New Secretive Malware, DarkWatchman, Discovered in The Windows Registry

New Secretive Malware, DarkWatchman, Discovered in The Windows Registry

DarkWatchman, a lightweight and extremely powerful JavaScript RAT (Remote Access Trojan) combined with a C# keylogger, has surfaced in the cybercrime underground. According to a technical study by Prevailion researchers, the unique RAT is used by Russian-speaking attackers who primarily target Russian companies.

DarkWatchman initially surfaced in early November, when the threat actor began disseminating the malware via phishing emails, including malicious ZIP files. These ZIP file attachments include an executable that uses an icon to imitate a text document. 

This application is a WinRAR archive that will automatically install the RAT and keylogger. When the user opens the file, the user sees a fake pop-up message that says “Unknown Format,” but the payloads have already been installed in the background.

DarkWatchman is a little piece of malware, with the JavaScript RAT weighing in at 32kb and the compiled version taking up only 8.5kb. It uses a huge number of “off the grid” binaries, scripts, and libraries, as well as stealthy data transmission mechanisms between modules. DarkWatchman’s use of the Windows Registry fileless storage method for the keylogger is remarkable.

Rather than keeping the keylogger on disk, the DarkWatchman RAT is launched through a scheduled process every time the user login into Windows. When DarkWatchmen is activated, it will run a PowerShell script that builds the keylogger.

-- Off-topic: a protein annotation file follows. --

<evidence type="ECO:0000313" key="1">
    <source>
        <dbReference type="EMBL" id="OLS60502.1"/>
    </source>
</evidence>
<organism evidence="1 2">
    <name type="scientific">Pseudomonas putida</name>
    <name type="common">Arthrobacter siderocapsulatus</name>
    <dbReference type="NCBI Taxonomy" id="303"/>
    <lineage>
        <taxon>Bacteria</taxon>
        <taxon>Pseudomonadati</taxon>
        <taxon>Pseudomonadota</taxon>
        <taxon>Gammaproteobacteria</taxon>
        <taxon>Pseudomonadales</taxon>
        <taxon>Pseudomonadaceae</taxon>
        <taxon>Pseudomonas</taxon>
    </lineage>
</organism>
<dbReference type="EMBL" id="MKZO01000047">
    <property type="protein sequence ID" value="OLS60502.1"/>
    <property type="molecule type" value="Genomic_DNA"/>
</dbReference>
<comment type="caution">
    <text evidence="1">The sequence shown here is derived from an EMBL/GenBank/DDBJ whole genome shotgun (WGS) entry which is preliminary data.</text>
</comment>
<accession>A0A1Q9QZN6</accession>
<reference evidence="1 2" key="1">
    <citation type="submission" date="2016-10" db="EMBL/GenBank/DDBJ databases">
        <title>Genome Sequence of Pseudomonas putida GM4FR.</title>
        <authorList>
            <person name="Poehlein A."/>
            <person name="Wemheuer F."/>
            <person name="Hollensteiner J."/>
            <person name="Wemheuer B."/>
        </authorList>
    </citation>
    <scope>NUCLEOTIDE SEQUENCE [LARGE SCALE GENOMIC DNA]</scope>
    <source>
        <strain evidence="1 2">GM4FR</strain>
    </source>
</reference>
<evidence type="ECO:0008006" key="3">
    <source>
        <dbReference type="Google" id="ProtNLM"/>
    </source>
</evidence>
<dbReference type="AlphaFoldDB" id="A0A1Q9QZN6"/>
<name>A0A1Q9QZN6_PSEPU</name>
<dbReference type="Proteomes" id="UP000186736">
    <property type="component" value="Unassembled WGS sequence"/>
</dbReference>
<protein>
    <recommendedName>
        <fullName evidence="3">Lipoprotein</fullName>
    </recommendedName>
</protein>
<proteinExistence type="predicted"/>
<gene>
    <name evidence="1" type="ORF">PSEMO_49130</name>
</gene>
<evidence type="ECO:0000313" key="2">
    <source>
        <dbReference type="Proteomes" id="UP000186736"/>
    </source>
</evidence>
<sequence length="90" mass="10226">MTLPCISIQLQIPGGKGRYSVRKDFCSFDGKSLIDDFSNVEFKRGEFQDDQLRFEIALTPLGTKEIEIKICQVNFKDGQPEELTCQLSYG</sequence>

“The keylogger is distributed as obfuscated C# source code that is processed and stored in the registry as a Base64-encoded PowerShell command. When the RAT is launched, it executes this PowerShell script which, in turn, compiles the keylogger (using CSC) and executes it,” Prevailion researchers Sherman Smith and Matt Stafford explained in their report.

“The keylogger itself does not communicate with the C2 or write to disk. Instead, it writes its keylog to a registry key that it uses as a buffer. During its operation, the RAT scrapes and clears this buffer before transmitting the logged keystrokes to the C2 server.”

As a result, the registry is employed not only as a temporary storage area for stolen data until it is exfiltrated to the C2 but also as a place to hide the encoded executable code. The DarkWatchman actors employ DGA (domain generation algorithms) with a seeded list of 10 things to produce up to 500 domains per day for C2 communication and infrastructure. It provides them with exceptional operational resilience while also making communication monitoring and the analysis extremely difficult.

DarkWatchman, according to Prevailion, may have been designed by/for ransomware gangs that require a robust and unobtrusive tool to assist their less-skilled associates. Because the malware can remotely load new payloads, it might be deployed as a covert first-line of defense. After gaining a footing, DarkWatchman may interact with actor-controlled domains, allowing the ransomware operator to assume control and either distribute the ransomware or handle the file exfiltration directly. The affiliate’s position would be reduced to a network infiltrator, while RaaS operations would become more clinical and efficient.

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CIM Team

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